It’s drop-add season, a time of excitement, occasional indecision and the freedom to steer the semester ahead in any direction.
The Chronicle has compiled a list of Spring 2021 classes in disciplines ranging from Information Science and Studies to Cultural Anthropology to spice up your spring course load before drop-add ends Feb. 2. These courses are still open on DukeHub as of Jan. 27.
Pleasure Quarters to Tokyo Pop
Taught by Gennifer Weisenfeld
MW 3:30 - 4:45 p.m.
Course Credits: ARTHIST 432S, VMS 432S (CCI, EI, R, ALP, CZ)
This course dives into the vibrant culture of the Japanese capital, covering themes such as sexuality, censorship, spectacle, satire, tourism, the supernatural and the Asian experience of modernity. Other topics include eroticism, kabuki theater and sumo wrestling.
The namesake of the course, the “pleasure quarters”—the red light district for licensed prostitution—are also covered.
For their final assignment, students will curate their own museum exhibitions.
“The Ackland Museum at UNC-Chapel Hill has kindly offered to host a live virtual visit to their print study room,” wrote Gennifer Weisenfeld, professor in the department of art, art history and visual studies, in an email.
She added that taking advantage of Zoom, she has invited five of the “premiere scholars and curators in the field to join us in conversation about their work, which we will be reading and viewing.”
“It will be an incredible opportunity to engage living scholarship and to learn about the production of knowledge from an insider’s perspective,” she wrote.
Taught by James Lorand Matory
Th 3:30 - 6:00 p.m.
Course Credits: CULANTH 305S, HISTORY 385S, AAAS 347S, RIGHTS 305S (CCI, R, CZ, SS)
Throughout this course, students will examine the history, ideologies and psychology of white supremacy in the United States.
They will investigate ideas of prestige and dominance, and look at ethno-racial categories such as Native Americans; Asians; Latinos; white ethnics; and poor whites, whose worth is measured by their degree of success at differentiating themselves from African Americans, according to James Lorand Matory, Lawrence Richardson distinguished professor of cultural anthropology.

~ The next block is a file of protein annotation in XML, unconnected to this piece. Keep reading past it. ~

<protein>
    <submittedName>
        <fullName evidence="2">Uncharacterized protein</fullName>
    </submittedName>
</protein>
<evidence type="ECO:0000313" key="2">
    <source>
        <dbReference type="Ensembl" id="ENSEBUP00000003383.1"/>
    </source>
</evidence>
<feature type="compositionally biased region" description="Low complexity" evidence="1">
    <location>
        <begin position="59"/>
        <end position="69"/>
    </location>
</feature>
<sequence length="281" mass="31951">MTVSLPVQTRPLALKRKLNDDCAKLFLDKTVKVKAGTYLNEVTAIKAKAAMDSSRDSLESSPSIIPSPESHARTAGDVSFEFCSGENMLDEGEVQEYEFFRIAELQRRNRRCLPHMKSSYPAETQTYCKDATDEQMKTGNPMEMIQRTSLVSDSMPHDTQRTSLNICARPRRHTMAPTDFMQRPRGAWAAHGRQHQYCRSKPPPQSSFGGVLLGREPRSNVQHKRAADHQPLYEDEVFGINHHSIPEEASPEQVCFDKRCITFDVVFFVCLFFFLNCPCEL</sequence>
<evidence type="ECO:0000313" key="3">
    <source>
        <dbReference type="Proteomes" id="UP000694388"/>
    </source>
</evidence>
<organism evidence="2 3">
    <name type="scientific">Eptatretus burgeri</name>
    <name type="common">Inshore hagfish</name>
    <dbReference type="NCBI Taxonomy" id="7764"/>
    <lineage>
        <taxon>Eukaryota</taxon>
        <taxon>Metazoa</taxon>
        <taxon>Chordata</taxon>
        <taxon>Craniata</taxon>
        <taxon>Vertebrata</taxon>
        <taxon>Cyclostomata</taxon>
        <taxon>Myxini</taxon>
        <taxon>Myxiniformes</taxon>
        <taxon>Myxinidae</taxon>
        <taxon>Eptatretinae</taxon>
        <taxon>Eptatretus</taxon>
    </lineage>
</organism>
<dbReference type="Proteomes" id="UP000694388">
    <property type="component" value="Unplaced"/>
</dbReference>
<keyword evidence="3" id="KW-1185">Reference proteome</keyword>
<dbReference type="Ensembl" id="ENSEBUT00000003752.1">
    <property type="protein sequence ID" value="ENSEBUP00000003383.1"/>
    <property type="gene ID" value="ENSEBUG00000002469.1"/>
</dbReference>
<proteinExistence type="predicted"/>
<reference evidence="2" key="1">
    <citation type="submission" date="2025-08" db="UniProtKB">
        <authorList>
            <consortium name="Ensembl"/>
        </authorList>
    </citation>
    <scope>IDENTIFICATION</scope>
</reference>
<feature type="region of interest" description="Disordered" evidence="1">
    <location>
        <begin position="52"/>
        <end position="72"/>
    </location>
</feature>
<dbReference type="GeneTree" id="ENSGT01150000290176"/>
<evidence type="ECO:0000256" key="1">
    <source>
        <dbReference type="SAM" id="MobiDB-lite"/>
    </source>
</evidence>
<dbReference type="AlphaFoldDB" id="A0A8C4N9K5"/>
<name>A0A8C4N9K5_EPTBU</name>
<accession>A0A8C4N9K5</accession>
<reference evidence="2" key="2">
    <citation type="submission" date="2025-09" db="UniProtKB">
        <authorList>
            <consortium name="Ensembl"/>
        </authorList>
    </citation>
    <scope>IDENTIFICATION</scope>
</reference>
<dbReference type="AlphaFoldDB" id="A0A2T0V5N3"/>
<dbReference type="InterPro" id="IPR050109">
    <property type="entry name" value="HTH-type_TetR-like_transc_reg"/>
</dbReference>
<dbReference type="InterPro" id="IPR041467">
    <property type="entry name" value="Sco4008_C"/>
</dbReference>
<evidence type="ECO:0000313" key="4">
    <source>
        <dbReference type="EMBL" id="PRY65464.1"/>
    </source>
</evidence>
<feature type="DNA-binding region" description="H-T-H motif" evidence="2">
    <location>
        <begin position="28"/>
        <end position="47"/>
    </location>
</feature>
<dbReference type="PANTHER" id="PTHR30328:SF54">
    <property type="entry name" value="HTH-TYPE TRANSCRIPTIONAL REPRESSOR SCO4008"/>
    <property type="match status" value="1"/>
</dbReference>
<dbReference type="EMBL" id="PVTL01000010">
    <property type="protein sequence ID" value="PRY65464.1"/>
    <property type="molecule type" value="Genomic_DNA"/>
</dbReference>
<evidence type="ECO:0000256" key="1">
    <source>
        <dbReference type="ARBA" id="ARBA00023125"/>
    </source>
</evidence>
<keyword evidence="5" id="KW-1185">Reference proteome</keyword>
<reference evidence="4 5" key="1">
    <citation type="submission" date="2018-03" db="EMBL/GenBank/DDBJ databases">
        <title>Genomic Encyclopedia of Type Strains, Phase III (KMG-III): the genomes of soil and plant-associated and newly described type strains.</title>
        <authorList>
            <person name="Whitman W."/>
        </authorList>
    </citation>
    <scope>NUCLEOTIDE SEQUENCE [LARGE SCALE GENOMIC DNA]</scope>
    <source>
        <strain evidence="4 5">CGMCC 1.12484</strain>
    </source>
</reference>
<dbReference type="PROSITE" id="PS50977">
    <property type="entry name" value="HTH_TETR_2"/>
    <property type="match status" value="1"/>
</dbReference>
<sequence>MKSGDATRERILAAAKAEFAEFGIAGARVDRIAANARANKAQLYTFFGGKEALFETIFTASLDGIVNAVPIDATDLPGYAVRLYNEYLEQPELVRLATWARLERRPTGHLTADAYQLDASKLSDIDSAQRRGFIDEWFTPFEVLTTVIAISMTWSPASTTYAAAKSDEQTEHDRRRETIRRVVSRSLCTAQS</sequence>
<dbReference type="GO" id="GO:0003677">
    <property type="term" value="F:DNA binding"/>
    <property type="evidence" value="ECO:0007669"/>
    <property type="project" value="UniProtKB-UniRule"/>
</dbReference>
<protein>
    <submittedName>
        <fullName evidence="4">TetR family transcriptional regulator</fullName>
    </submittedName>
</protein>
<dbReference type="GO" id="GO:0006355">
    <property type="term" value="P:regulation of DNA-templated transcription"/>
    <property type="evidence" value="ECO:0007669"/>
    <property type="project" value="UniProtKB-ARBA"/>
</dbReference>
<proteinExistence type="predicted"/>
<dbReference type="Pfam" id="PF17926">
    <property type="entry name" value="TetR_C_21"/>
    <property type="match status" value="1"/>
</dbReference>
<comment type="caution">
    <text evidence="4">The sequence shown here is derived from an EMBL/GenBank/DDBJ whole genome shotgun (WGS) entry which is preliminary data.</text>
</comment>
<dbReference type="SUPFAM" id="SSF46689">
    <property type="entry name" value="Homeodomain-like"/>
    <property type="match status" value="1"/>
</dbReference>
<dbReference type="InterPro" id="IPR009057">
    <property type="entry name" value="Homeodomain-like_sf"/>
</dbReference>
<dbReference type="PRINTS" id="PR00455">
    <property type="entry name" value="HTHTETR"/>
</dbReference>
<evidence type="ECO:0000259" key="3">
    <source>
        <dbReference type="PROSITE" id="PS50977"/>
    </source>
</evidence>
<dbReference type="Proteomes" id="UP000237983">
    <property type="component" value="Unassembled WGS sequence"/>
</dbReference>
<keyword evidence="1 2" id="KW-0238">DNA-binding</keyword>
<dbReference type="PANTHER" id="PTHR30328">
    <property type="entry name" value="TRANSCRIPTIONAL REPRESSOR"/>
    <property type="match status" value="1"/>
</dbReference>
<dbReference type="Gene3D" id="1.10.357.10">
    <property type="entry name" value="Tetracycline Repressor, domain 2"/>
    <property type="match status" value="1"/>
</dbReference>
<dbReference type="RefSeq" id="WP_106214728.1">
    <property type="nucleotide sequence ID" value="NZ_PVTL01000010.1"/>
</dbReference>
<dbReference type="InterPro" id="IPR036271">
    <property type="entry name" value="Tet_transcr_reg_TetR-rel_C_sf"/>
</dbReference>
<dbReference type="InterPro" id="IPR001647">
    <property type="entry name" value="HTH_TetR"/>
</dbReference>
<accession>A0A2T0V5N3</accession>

“Through immigration law, the census, craniometry, and intermarriage, a whole series of groups has been assimilated into rights-bearing whiteness over time,” Matory wrote in an email. “Please note that, at least until the Trump era, most Mexican immigrants—who are, by far, the largest immigrant population in the country—considered themselves white.”
Art of the Interview
Taught by Barry Yeoman
Tu 12 - 2:30 p.m.
Course Credits: PJMS 364S, PUBPOL 364S, DOCST 364S (R, W)
This practical course aims to provide aspiring journalists—and anyone interested in the journalistic process—with the skills and knowledge needed to develop their craft.
This semester’s thematic focus will be on justice and power. Students will have the opportunity to interview activists, community members, and those who hold economic and political power. According to Barry Yeoman, a freelance journalist and visiting lecturer at Duke, this course has historically attracted students from a variety of majors.
“The interview is what makes journalism human,” Yeoman wrote in an email. “At a time when we are all tethered to our devices, the interview is a reminder that we are the sum total of our stories, and the best of journalism (or other documentary work) tells those stories in the service of something bigger.”
Introduction to Digital Humanities
Taught by Victoria E Szabo
TuTh 10:15 - 11:30 a.m.
Course Credits: ISS 222D, CMAC 222D, VMS 203D (STS, ALP, CZ)
This is an interdisciplinary course covering a field that is growing in the wake of technological advancements. It is fundamentally an overview of how digital media and computation are intersecting with the study, display, and creation of art, literature, history, philosophy, media and culture today. With numerous tools and practices to learn, Digital Humanities is relevant today in a wide variety of fields and majors.
“We want to survey the field and empower students to understand how they can contribute, whether as scholars, developers, critics, or some combination of all of these. All are welcome,” Victoria Szabo, research professor of art, art history and visual studies, wrote in an email.
English Literature of the Romantic Period
Taught by Catherine Ji Won Lee
TuTh 3:30 - 4:45 p.m.
Course Credits: ENGLISH 245 (ALP)
Through timeless texts such as Mary Shelley’s “Frankenstein” and Jane Austen’s “Emma,” students in this class will chart a course through the Romantic ideals of revolution and progress.
Subjectivity and liberty, two concepts that circulate widely in our day, will be key elements to consider, and the literature of the Romantic Period will in fact “be a toolkit for students as they continue to inhabit and navigate our confounding historical present,” according to English doctoral candidate Catherine Ji Won Lee.
“I've been told that my choice to include the Haitian Revolution in my course is something of an unusual but timely choice,” Lee wrote in an email. “I never learned about the Haitian Revolution until recently either, so this will be something of an adventure both for myself and the students.”
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